Group of soldiers accused of mutiny



MASERU –  Eleven soldiers who last week sued the Lesotho Defence Force (LDF) command for their unlawful arrest and detention in 2014 have been accused of mutiny.

LDF this week wrote to the soldiers asking them to show cause why they may not be suspended while being investigated. The 11 serving soldiers teamed up with five others to launch a lawsuit in which they said they were subjected to torture and degrading treatment by fellow soldiers during their arrest and detention in 2014.

They are demanding compensation from the Defence Force and have each claimed over a million Maloti for torture, pain and loss, unlawful detention and economic loss. The incidents apparently happened during and after the attempted coup against Former Prime Minister, Thomas Thabane’s first government (2014).

Seven years later, the soldiers approached the High Court for a civil claim but LDF this week slapped them with show cause letters citing their lawsuit (civil claim). They have been asked to indicate why they cannot be suspended pending an inquiry into the circumstances surrounding their civil claim.

LDF alleges mutiny on their part and a board of inquiry has been convened to investigate the matter. Mutiny is rebellion against authorities and a very serious offence in the LDF. If convicted, offenders may face capital punishment.

In a letter to one of the suspended officers, a copy of which Public Eye has seen, LDF informs the officers that a Board of Inquiry (BOI) has been set to investigate the matter.

“Whereas there is a Board of Inquiry (BOI) that has been convened by the commander LDF to inquire into circumstances surrounding the joint action by yourself and fifteen others in Tumelo Maja V Commander LDF & Other whereby there is a claim for damages pertaining to alleged incidents of torture and unlawful arrest.”

Army authorities further state, in the letter, that when the 15 soldiers met to discuss the lawsuit without first exhausting internal redress provided by LDF laws, it served as undermining core military values of adherence to the military chain of command. “Whereas you and your fellow litigants met under what could be mutinous circumstances whereby you and other members of the Defence Force colluded to undermine the lawful Command of Lesotho Defence Force.”

LDF Commander, Lieutanant General Mojalefa Letsoela states in the letter that his concern is that “a meeting, conference or any assembly of person’s subject to LDF laws may be constructed as mutiny more so where such a combination appears to undermine the command, control and cohesion of the organisation.”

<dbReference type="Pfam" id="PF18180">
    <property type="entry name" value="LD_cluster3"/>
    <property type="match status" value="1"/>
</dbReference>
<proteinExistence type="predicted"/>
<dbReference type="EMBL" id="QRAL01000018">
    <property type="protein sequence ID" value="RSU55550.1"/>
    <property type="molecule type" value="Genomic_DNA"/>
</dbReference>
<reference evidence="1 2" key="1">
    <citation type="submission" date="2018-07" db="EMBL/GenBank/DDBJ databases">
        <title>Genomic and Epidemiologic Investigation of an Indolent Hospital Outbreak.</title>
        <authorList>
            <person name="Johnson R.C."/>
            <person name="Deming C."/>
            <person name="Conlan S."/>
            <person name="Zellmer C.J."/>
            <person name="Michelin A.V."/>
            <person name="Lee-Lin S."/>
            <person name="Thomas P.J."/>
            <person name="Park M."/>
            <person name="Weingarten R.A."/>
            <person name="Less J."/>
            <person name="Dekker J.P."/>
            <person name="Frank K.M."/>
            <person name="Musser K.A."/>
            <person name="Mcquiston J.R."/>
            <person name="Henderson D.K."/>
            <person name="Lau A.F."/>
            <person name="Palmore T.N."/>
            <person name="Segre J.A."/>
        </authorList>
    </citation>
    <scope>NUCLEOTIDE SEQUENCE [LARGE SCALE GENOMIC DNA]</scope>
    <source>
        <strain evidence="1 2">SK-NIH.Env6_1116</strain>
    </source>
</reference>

Only 11 of the 16 soldiers were asked to show cause because two of them have distanced themselves from the application.

LDF’s Public Relations Officer, Captain Sakeng Lekola told Public Eye that the two officers denied being part of the application and convinced the command that they did not participate, while the remaining three are not active members.

In their civil claims, the soldiers had alleged that following the 2014 attempted coup, some members of the LDF reportedly started arresting, detaining, assaulting and torturing individuals suspected of being loyal to a competing faction of government or military leadership. They said they were also arrested, detained and assaulted “for the sole purpose of the undesired faction of government and or military leadership,”

Some of them even had to flee to the neighbouring South Africa (SA) so as to evade torture. “In trepidation of the widespread assaults, tortures, detention and persecutions of their fellow officers and acquaintances, some of the plaintiffs herein, individually and or collectively resolved to skip the country and seek refuge in South Africa.”

They contend that leaving for SA meant that they had to endure prejudice and suffering as they were forced to leave their families, businesses and even abandon insurance policies and investments in order to flee from unlawful, wrongful and illegal acts of the officers under the employ of LDF.

Attempts to have government through the office of the Attorney General (AG) compensate them, they said, failed as they are still awaiting a response.

The 16 officers are: Tumelo Maja, Ngoliso Majara, Khoarai Ralitlemo, Mots’oene Mots’oene, Thabiso Motsieloa, Thabang Lepota, Peter Mokhothu, Selebalo Sejake, Lintle Rantuba, Lehlohonolo Bolofo, Ntai Mosaku, Lits’itso Mahase, Mokhapi Kelane, Mojalefa Mosakeng, Ntabejane Kanono and Lehloa Ramots’o.


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